Don’t ignore the elephant in the room: deal with your legacy systems

Here’s how: Eat it one bite at a time

elephant in the room
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Let’s face it: Digital transformation is hard, especially if your organization’s lifeblood rests on legacy systems. Here’s a proven way to get there.

Pity the IRS? As soon as the new tax code was OK’d in late December, it had to start working over the holidays to update tax forms and withholding tables, for taxpayers to notice a difference in their pay stubs by—wait for it—February! It sounds relatively simple to change something like withholding tables—just plug some new numbers into the computer.

But as former IRS Commissioner John Koskinen tells NPR, even simple changes are complex, thanks to Kennedy-era computer programs the agency uses. “A lot of our forms are hard-coded, so you don’t just enter a little thing in your computer, you actually have to go into the code and change the date or change the forms,” he says. No one particularly cares for the IRS, but you can sympathize.

You know this. At least you are not alone. There are a lot of these systems out there. Great! Misery loves company but what are you going to do? The staff that knows the most about your legacy systems are retiring. Everything is hard-coded. Trying to make change is like pulling teeth. Hundreds of users only know the forms and processes embedded in those systems. And yet they keep clamoring for new functions and features and can’t understand why you can’t do it easily. And last—the cost of running the infrastructure just seems to get worse—finance is screaming!

But there is hope. You have options. You can buy, build or try to migrate what you have. A lot of vendors will try to sell you on the first two options. Unfortunately, their motivations (to sell you something) may not always be in your best interest. You may think that the third is difficult, if not impossible but let’s look at a way to fairly evaluate all options.

Set yourself some simple guiding principles and stick to them:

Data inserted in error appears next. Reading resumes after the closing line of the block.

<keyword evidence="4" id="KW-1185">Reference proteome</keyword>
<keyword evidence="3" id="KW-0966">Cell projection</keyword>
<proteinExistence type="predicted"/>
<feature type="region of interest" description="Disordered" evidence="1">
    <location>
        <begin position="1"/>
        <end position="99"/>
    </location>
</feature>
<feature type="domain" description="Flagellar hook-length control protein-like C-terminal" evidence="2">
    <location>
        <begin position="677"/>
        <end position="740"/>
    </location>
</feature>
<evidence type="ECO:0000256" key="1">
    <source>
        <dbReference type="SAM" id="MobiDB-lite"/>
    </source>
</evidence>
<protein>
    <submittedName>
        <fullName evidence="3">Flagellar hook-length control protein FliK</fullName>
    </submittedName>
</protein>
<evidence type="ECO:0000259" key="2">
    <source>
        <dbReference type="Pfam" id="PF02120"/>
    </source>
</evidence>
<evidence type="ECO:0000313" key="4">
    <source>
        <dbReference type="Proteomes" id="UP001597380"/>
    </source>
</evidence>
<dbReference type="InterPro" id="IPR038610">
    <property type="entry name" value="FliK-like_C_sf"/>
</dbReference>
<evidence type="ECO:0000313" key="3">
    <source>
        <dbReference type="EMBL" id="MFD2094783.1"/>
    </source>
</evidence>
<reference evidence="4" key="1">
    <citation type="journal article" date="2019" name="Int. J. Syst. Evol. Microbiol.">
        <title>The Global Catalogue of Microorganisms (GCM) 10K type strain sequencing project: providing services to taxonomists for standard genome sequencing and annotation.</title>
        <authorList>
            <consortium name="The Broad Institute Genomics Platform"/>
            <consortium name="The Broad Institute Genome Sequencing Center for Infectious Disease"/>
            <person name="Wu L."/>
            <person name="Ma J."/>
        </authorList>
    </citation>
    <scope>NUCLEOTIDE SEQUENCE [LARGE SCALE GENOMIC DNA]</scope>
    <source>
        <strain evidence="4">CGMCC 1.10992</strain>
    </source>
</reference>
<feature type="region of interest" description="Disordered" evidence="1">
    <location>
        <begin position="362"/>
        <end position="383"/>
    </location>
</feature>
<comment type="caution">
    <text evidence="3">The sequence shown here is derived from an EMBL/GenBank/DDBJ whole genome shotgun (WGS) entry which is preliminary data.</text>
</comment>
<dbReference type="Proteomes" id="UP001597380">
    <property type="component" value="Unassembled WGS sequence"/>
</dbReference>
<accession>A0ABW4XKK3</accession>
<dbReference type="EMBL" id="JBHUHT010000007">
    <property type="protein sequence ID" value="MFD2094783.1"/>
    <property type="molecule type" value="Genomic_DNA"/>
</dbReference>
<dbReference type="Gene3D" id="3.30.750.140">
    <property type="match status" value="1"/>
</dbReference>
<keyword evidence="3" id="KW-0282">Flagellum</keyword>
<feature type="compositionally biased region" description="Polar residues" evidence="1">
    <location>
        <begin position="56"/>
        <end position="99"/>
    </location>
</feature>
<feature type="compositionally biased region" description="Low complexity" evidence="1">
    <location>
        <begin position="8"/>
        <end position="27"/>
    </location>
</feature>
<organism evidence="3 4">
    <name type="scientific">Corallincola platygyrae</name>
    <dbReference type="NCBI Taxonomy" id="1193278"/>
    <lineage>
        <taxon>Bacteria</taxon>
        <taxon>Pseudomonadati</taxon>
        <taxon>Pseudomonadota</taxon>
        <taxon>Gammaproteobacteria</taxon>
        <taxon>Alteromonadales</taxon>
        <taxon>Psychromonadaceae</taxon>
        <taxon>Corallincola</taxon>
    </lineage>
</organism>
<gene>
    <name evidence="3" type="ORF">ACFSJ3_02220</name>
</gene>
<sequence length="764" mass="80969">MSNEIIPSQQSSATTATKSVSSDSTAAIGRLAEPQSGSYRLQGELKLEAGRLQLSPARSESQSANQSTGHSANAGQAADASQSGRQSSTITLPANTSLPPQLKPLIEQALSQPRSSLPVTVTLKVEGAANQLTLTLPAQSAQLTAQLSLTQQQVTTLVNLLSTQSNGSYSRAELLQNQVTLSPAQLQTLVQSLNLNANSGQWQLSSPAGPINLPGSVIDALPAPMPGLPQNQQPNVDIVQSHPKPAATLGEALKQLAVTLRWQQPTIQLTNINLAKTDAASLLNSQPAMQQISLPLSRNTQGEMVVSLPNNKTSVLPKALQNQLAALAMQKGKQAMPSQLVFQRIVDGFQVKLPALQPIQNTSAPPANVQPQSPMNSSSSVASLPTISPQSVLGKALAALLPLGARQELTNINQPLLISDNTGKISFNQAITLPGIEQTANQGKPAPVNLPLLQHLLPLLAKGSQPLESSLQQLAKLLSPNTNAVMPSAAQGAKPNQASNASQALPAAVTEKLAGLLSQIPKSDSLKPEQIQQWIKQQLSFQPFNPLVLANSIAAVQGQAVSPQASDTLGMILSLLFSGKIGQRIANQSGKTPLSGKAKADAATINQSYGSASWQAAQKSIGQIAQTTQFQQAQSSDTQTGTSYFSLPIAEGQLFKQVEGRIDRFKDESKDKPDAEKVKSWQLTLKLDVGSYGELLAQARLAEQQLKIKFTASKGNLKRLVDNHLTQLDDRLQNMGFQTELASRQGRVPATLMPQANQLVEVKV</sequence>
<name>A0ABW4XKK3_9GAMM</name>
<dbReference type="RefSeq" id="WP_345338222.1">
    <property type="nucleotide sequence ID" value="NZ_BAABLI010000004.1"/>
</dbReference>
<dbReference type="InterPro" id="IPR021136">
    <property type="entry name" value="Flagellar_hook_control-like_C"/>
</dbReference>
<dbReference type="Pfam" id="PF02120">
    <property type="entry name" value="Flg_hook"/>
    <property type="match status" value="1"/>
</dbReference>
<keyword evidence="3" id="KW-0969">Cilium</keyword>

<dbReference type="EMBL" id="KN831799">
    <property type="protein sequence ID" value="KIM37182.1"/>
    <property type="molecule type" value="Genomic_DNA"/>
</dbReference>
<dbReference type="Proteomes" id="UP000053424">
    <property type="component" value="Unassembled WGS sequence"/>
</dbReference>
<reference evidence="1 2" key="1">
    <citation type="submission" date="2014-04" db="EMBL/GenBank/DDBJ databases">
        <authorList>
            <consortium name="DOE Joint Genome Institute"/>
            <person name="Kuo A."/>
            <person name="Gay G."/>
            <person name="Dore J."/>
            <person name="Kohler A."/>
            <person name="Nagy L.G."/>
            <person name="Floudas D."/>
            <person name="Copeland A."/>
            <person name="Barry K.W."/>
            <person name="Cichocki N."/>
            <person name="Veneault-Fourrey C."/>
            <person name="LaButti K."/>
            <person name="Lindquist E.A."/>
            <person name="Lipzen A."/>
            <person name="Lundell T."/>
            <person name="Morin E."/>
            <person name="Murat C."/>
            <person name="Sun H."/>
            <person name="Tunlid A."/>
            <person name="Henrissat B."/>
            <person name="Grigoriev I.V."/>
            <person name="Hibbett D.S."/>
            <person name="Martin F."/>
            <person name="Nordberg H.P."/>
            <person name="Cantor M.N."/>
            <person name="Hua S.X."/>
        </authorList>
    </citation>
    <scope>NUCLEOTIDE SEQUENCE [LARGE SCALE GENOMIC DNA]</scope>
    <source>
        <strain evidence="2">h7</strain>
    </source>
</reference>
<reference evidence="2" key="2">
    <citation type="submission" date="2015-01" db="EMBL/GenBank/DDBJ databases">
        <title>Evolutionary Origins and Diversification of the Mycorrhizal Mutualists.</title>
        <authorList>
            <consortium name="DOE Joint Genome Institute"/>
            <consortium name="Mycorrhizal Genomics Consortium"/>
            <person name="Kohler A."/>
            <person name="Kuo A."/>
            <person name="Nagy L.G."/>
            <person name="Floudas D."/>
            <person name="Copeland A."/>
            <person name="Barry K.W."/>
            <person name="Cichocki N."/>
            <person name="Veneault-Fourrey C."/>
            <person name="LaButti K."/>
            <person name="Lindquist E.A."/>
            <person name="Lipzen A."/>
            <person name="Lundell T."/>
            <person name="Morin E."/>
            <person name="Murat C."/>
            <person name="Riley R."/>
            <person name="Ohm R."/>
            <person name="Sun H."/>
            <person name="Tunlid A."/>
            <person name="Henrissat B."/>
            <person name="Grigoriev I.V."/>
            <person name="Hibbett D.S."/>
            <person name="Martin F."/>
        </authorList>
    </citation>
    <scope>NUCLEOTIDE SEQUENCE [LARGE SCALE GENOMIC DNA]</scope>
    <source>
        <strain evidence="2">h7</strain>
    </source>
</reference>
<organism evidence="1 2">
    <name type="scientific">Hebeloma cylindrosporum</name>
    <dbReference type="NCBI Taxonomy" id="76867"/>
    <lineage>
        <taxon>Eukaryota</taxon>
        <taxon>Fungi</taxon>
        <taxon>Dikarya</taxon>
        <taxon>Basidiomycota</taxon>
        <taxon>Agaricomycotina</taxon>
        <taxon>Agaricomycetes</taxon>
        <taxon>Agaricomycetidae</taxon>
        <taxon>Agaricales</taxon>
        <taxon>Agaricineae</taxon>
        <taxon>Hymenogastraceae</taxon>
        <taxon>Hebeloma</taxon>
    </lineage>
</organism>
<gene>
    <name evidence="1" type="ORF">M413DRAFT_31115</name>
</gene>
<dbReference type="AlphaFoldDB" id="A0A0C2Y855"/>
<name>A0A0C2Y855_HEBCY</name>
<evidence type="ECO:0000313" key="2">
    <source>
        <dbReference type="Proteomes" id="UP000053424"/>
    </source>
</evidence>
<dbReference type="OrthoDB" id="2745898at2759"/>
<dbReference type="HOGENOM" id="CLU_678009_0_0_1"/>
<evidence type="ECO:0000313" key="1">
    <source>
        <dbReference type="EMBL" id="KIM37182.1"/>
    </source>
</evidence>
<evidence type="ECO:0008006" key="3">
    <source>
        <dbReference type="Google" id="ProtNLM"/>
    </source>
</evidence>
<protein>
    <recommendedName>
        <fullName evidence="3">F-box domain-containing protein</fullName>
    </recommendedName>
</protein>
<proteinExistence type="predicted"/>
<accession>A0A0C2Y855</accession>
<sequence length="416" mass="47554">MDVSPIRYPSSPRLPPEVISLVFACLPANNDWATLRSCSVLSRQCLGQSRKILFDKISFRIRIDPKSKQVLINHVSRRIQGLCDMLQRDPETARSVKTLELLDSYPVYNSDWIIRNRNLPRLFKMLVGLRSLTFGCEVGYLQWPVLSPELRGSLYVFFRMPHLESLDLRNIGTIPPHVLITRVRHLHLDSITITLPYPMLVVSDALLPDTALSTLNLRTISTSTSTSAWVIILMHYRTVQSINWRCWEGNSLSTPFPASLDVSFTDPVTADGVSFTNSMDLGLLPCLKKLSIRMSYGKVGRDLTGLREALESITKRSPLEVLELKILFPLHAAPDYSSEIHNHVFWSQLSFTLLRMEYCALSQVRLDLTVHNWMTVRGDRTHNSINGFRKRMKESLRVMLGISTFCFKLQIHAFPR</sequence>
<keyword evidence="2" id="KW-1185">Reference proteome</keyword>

1. User acceptance

Don’t kid yourself—lack of business focus kills most attempted transformations.  That legacy code was written or customized to capture the processes and organization structure of the time. They are embedded in the code itself. Sure, over time some processes and structures have changed but remember the effort, expense and frustration of trying to make those changes?

2. Cost/risk mitigation

Remember it’s not just the cost of new software, consultants and developers but user training. Consider the implications (cost and operational disruption) if the implementation stumbles? What kind of tests can you organize that will enable you to demonstrate that the new product works?

3. Understand what you really have

Do not assume you or your staff really know. Unless you can safely state that everything is well documented you’ll be flying blind. That code is how old? There might be decades of twists and turns in there.

4. Eat the elephant one bite at a time

When something is difficult approach it slowly and carefully. Break the challenge down into smaller chunks where you can exercise all the dynamics from beginning to end and prove that you arrive at the outcome you wanted.

Got the principles down and everyone is on the same page? Good! Now you can go forward. The vendors promoting the build and buy options will probably conduct a lot of work for you as part of their attempt to advocate their solution, so let’s look at the third scenario: can you take you legacy system and move it to a modern platform where you can cut costs and more easily change functions and features.

  • Conduct the assessment of the legacy. You don’t have to do the whole system. I suggest starting with a minimum logical chunk of the system that is enough to demonstrate performance improvements and yet representative of the whole system. Besides documentation, this will give you a benchmark to determine if the whole system is a candidate for transformation.
  • Conduct an automatic conversion. There are several tools out there that can move legacy code onto a modern platform but still maintain those key business rules. This is an experiment. You’ll be able to determine costs, results, and risks. You should be able to extrapolate the lessons to a scenario where the whole system is converted.

Now you have all the elements to argue a business case for buy or build or transform (assuming the vendors have done their job). You could probably encourage vendors to help fund the assessment. You may have had to spend some funds on the steps to conduct the conversion experiment but considering the magnitude of your legacy system’s impact, this will be money well spent.

You can approach your three options anyway you like. Perhaps you would like to just do the experiment to see if your current legacy code could be transformed to a new platform? It’s up to you. You have choices. But let’s face it. You are going to have to cross this bridge soon.

Maybe you have already put it off too long or gone down the wrong path. Make this year the time to investigate it and learn from other’s experiences.

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